Temple priests were allowed to reside in the premises and exercise their privileges on issues of Hindu pilgrimage. The desecrated site-especially the plinth-became a popular hub for Hindu pilgrims from across the country.
In the late eighteenth century, the British East India Company gained direct control of Benares ousting the then Nawab Rulers. And in 1780, Maratha Queen Ahilyabai Holkar constructed the present Kashi Vishwanath Temple to the immediate south of the mosque. However, this had a markedly different spatial configuration and was ritually inconsistent. This was after many, before the Queen, had failed to build and fully restore the Kasi Temple to its historic glory. The original Shiva Lingam was supposedly hidden by the Temple priests inside the Gyanvapi well during Aurangzeb’s raid: the plinth continued to be considered as more sacred than the new temple by pilgrims for well over a century- into the early 1900s-before the present Kashi Vishwanath temple succeeded in installing itself as the central component of pilgrimage routes.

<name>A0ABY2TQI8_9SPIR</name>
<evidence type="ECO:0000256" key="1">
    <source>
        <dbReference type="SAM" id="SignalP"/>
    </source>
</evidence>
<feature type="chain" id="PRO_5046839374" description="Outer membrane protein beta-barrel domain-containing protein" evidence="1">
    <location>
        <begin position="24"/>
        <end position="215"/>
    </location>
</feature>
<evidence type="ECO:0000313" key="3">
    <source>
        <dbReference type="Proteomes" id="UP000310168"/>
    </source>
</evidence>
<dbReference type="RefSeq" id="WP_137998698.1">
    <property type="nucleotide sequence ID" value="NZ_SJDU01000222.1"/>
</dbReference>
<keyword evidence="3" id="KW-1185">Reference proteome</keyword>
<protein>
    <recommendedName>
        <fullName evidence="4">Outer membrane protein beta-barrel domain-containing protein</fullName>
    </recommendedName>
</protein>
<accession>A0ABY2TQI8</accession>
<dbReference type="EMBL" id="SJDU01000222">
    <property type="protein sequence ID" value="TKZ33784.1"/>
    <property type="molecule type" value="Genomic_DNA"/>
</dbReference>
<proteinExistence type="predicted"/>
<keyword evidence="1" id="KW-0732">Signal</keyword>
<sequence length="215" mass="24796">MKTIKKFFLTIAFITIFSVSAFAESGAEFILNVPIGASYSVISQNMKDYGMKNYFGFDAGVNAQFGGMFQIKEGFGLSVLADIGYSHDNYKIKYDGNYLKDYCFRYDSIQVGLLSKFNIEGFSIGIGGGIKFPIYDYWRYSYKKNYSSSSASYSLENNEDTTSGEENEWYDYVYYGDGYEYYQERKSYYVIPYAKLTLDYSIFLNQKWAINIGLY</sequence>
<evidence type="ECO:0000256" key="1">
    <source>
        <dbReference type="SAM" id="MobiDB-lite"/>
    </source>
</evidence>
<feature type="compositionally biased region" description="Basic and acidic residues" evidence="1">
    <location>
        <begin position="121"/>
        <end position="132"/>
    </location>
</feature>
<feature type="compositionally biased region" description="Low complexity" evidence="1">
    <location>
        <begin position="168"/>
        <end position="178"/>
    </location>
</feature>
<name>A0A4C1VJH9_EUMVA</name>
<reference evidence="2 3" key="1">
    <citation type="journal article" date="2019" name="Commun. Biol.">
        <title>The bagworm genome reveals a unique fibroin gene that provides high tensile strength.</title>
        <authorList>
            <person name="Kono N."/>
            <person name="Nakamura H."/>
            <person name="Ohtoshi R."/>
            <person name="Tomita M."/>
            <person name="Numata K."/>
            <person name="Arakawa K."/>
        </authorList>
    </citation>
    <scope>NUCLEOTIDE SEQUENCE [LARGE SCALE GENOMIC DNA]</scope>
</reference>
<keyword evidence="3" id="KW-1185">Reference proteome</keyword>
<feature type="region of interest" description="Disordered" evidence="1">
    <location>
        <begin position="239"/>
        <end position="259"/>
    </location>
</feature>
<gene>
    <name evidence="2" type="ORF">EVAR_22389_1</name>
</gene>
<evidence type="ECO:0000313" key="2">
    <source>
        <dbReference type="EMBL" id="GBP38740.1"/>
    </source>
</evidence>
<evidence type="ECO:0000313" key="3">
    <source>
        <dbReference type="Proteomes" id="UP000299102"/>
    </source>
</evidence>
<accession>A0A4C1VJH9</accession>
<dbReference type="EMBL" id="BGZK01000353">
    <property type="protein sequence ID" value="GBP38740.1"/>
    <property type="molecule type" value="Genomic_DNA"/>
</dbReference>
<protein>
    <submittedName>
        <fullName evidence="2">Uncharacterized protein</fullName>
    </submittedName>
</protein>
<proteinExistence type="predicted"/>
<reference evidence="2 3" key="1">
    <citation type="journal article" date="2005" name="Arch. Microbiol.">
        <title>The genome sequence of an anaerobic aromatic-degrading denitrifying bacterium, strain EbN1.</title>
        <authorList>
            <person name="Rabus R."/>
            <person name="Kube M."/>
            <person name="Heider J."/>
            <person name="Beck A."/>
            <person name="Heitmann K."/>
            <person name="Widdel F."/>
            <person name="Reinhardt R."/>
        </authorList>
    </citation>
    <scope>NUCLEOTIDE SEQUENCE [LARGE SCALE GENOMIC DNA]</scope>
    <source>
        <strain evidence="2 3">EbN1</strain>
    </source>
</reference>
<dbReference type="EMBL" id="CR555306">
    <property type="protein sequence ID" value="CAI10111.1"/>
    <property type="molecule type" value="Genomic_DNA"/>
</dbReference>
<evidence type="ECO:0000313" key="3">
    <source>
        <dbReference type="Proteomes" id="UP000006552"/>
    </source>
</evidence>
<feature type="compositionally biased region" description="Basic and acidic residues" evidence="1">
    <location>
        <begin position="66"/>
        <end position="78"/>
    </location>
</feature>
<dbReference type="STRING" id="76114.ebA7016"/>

A flashback: A Jyotirlinga or Jyotirlingam, is a devotional representation of the Hindu God Shiva: it is a Sanskrit compound of jyotis ‘radiance’ and linga. There are 64 original Jyotirlinga shrines in India, 12 of which are most sacred and called the Maha Jyotirlingam (The Great Jyotirlingas). At all these sites, the primary image is lingam (or Shiva Lingam) representing the beginning-less and endless stambha pillar, symbolising the infinite nature of Lord Shiva. A stambha (tower in English) is a pillar or column which in the context of Hindu mythology, it is believed to be a cosmic column that functions as a bond, joining heaven and earth.
During the past 100 years, the Gyanvapi compound has been fiercely contested by Hindus and Muslims alike with each side ‘investing their faith’ in the well, the mosque, or the temple.
In the year 1991, a title dispute suit was filed in a Varanasi Court for handing over the site to Hindus. The court-case remained pending for about 22 years, before the advocate of the 1991 petition re-filed another plea requesting for an Archaeological Survey of India (ASI) study of the mosque-complex. This was on the same grounds that it was a temple that existed for thousands of years -since the reign of King Vikramaditya.